Value by Design: Developing Clinical Microsystems to Achieve Organizational Excellence / Edition 1

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Overview

The clinical microsystems model is the approach for quality improvement in health care, endorsed by the American Hospital Association and the Joint Commission on Accreditation of Healthcare Organizations. Written by three leading experts in clinical quality improvement-authors of the bestselling Quality by Design-The Clinical Improvement Guide combines theory and principles for assessing and improving front-line clinical units with field-tested and refined practical tools to form a comprehensive approach to clinical improvement, assessment, and measurement of processes, outcomes, and performance for all the settings in which health services are delivered.

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Product Details

  • ISBN-13: 9780470385340
  • Publisher: Wiley
  • Publication date: 3/8/2011
  • Edition number: 1
  • Pages: 384
  • Sales rank: 239,373
  • Product dimensions: 7.90 (w) x 9.90 (h) x 0.70 (d)

Meet the Author

Eugene C. Nelson, DSc, MPH, is director of Population Health andMeasurement for the Dartmouth-Hitchcock Medical Center andprofessor of Community and Family Medicine at Dartmouth MedicalSchool and the Dartmouth Institute for Health Policy and ClinicalPractice. He is the recipient of the Joint Commission onAccreditation of Healthcare Organizations' Ernest A. Codman awardfor his work on outcomes measurement in health care.

Paul B. Batalden, MD, is professor of Pediatrics and ofCommunity and Family Medicine at Dartmouth Medical School. He isthe associate director of the Dartmouth-Hitchcock LeadershipPreventive Medicine Residency, and teaches at the DartmouthInstitute for Health Policy and Clinical Practice, the Institutefor Healthcare Improvement and in the Jönköping Academyfor the Improvement of Health and Welfare in Sweden.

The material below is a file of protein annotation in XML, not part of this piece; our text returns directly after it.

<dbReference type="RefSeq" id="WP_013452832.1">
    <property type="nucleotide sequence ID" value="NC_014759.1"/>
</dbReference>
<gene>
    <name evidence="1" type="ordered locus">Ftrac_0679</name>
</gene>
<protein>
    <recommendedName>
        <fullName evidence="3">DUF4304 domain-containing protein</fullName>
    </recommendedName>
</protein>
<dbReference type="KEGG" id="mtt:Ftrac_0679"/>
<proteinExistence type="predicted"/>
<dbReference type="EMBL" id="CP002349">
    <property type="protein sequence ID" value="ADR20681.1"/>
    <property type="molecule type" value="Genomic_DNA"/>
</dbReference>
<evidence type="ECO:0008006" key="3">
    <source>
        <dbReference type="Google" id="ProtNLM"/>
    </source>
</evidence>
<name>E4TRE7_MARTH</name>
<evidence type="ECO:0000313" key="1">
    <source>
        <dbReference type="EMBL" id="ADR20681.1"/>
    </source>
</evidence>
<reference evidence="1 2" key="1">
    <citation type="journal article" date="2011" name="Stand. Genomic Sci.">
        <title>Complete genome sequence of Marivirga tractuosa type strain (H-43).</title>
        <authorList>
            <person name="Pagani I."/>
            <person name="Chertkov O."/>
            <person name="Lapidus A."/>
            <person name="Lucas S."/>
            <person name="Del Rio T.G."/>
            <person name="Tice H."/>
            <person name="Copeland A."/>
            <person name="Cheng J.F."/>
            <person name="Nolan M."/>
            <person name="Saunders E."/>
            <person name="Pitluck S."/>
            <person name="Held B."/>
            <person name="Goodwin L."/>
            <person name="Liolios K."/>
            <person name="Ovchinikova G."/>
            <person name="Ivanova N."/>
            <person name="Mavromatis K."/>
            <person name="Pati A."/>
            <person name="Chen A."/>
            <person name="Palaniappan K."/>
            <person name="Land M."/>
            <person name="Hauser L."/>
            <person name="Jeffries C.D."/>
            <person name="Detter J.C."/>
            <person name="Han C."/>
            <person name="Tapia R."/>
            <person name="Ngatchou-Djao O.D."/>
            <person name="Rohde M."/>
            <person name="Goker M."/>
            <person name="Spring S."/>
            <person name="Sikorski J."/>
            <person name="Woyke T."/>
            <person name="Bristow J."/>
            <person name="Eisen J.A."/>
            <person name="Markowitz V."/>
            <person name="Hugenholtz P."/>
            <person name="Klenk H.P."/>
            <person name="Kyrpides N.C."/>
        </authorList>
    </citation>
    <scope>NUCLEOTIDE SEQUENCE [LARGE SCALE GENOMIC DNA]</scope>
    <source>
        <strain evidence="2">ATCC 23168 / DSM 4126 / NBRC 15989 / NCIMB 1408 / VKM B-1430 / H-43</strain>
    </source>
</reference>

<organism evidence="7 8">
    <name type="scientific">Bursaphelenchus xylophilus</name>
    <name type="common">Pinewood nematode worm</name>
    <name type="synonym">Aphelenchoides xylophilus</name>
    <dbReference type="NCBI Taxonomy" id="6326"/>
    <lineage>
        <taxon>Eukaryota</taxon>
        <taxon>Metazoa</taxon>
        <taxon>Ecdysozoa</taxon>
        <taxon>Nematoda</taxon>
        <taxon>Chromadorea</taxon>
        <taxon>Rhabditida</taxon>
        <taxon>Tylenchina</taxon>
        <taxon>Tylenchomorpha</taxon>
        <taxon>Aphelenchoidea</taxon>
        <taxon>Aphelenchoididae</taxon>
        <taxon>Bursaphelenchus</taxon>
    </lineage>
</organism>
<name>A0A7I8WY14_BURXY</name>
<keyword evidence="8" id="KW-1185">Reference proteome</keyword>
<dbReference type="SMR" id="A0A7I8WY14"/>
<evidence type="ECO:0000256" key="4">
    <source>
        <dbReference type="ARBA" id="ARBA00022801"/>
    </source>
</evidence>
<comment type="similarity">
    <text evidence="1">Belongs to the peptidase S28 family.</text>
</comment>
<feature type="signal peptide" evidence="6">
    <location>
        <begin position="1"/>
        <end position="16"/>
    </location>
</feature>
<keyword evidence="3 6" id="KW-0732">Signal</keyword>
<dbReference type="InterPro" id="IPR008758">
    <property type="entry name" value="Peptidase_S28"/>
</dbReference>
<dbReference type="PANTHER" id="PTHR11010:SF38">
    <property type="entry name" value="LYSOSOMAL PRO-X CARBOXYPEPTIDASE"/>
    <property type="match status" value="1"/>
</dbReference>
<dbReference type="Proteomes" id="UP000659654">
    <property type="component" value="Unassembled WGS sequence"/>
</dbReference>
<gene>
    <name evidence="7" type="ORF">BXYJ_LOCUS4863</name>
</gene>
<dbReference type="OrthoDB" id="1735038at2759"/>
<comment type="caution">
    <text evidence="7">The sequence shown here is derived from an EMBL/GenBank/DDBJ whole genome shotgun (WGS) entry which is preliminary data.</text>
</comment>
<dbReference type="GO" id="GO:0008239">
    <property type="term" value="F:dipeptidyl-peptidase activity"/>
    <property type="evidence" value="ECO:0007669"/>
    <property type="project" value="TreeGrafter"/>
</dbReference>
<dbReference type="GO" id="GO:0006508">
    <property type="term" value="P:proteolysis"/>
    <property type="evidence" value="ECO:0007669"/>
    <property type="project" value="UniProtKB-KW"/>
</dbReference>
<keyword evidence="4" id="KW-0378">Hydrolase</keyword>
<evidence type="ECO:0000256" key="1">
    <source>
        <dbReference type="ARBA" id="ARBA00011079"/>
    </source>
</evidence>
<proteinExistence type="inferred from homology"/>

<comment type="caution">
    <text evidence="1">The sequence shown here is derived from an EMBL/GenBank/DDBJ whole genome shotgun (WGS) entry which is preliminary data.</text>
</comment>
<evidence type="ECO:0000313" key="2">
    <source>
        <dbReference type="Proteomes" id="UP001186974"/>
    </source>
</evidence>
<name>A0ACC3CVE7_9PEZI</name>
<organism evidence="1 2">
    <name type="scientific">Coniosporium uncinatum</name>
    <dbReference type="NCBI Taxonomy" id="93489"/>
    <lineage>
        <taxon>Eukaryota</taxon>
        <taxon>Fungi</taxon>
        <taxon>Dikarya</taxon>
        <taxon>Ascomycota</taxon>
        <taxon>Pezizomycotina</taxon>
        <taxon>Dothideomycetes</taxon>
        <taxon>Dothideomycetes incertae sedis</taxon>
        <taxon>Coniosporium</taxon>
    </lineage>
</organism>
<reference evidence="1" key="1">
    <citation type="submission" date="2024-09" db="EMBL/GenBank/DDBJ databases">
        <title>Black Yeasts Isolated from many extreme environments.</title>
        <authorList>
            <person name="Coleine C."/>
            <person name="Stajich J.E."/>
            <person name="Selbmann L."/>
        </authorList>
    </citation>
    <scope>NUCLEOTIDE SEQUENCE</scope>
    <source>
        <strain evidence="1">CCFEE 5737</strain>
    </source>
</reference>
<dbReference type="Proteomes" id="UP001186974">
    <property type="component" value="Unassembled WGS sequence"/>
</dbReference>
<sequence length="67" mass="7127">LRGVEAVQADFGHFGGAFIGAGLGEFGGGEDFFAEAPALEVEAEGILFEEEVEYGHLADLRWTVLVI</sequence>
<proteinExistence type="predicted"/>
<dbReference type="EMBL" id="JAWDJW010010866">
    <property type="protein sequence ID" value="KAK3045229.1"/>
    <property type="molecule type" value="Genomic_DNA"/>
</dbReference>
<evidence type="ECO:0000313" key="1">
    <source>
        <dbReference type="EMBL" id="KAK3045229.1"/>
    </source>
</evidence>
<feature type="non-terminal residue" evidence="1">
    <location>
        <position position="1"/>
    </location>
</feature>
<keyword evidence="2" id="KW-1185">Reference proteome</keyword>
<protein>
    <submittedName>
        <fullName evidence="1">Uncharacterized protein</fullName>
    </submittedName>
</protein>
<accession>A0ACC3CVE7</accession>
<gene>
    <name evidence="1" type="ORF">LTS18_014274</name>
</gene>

Marjorie M. Godfrey, MS, RN, is codirector of the MicrosystemAcademy, instructor for the Dartmouth Institute for Health Policyand Clinical Practice, Dartmouth Medical School, and a recognizednational and international leader in health care improvement withinterdisciplinary professionals.

Joel S. Lazar, MD, MPH, is assistant professor of Community andFamily Medicine at the Dartmouth Institute for Health Policy andClinical Practice and section chief and medical director of FamilyMedicine at Dartmouth-Hitchcock Medical Center, where he alsoserves as director of quality improvement.

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Table of Contents

Figures and Tables.

Foreword (Elliott Fisher).

Preface: Improvement at the Front Line of Care.

Acknowledgments.

The Editors.

The Contributors.

1: Introducing Clinical Microsystems.

Learning Objectives.

Microsystems in Health Care.

A Broader View of Systems and Microsystems.

Research on Microsystems in Health Care.

Three Conceptual Imperatives in the Work of ValueImprovement.

Conclusion.

Summary.

Key Terms.

Review Questions.

Discussion Questions.

References.

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Chapter One Action Guide.

Introduction to the 5Ps.

The Clinical Microsystem Process and Structure of the 5PsModel.

External Mapping Tool.

Microsystem Assessment Tool (MAT).

2: Partnering with Patients to Design and ImproveCare.

Learning Objectives.

The Aim of Health Care and the Need to Partner withPatients.

Conceptual Frameworks for Partnering with Patients.

Tactics for Partnering with Patients.

Patients as informants and Advisors.

Conclusion.

Summary.

Key Terms.

Review Questions.

Discussion Questions.

References.

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Chapter Two Action Guide.

Institute for Family-Centered Care Matrix.

Value Stream Mapping.

Definitions of Selected Value Stream Mapping Terms.

3: Improving Safety and Anticipating Hazards in ClinicalMicrosystems.

Learning Objectives.

Organizational Factors to Promote A Culture of Safety (WHO).

Discussion.

Definitions.

Identification of Medical Errors and Adverse Events.